Part II: Public Law and Cryptocurrencies The Institution of Property – Form and Function

[Ed note: This post, published on the “Law and Other Things” blog, has been co- authored by Namratha Murugeshan and  Prachi Srikant Tadsare. The views expressed by the authors are in a personal capacity and do not reflect the views of the institution the authors are affiliated to.]

On December 28, 2017 the South Korean government banned domestic cryptocurrency exchanges from allowing users to transact through anonymous accounts.

Anguk Law Offices is a small boutique firm in Seoul holding itself out as a firm for foreign investors and immigrants. But, it is in the spotlight in the cryptocurrency and public law space as a result of this ban. Anguk is putting forward a unique argument on behalf of cryptocurrency investors in retaliation to the South Korean government’s administrative guidance.

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Misnomer of the Decade: Crypto -“currency” Part I : What is Crypto- “currency” and How Does It Work?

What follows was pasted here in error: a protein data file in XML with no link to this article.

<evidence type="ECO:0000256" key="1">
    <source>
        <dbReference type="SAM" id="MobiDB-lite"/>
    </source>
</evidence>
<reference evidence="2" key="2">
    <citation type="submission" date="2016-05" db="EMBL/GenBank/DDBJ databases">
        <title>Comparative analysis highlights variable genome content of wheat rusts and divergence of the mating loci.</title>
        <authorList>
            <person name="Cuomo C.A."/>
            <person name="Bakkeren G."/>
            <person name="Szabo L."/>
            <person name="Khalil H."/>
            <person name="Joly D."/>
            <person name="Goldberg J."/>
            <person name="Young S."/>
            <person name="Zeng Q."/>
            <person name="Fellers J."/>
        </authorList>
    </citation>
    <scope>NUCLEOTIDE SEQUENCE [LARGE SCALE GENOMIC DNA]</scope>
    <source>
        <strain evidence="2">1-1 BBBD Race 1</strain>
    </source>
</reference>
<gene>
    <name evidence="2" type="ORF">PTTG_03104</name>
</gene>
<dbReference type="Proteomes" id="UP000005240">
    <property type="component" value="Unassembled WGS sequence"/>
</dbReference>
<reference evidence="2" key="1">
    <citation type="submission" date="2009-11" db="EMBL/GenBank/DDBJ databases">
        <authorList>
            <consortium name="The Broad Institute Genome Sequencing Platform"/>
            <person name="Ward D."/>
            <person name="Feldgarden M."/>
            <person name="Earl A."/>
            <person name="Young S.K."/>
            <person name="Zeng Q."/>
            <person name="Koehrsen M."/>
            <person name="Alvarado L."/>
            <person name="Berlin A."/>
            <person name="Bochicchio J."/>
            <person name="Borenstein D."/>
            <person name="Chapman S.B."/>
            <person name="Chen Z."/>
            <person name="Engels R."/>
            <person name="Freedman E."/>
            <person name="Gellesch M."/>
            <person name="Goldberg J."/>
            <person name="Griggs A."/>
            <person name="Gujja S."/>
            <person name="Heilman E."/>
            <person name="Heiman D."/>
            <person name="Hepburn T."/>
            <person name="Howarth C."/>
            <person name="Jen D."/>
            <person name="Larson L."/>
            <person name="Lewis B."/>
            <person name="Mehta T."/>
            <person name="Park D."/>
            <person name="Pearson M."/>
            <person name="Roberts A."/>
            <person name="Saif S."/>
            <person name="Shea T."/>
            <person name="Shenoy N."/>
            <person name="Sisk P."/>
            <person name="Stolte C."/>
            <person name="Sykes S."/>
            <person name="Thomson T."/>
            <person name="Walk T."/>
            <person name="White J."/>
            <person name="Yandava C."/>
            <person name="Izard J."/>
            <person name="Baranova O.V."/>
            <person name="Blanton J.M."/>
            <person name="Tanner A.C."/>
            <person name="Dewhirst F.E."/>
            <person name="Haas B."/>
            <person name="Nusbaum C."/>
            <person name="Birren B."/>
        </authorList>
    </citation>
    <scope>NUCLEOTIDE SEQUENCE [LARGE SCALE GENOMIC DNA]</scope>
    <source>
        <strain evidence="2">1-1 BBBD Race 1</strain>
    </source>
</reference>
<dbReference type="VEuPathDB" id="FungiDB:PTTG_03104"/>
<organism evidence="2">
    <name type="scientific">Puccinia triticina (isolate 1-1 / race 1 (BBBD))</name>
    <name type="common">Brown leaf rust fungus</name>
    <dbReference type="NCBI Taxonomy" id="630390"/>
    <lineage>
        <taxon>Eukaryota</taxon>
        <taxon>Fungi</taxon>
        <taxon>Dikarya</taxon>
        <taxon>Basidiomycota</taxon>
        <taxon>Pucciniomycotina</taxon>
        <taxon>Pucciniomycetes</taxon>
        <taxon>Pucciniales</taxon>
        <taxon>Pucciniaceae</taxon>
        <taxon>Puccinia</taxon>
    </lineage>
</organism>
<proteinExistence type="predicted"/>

[Ed note: This post, published on the “Law and Other Things” blog, has been co- authored by Namratha Murugeshan and  Prachi Srikant Tadsare. The views expressed by the authors are in a personal capacity and do not reflect the views of the institution the authors are affiliated to.]

A lawyer and her client walk into a room full of accountants. The client looks at the room and says, “I hereby pay my lawyer, X units.” All the accountants note this transaction in their ledgers.[1]

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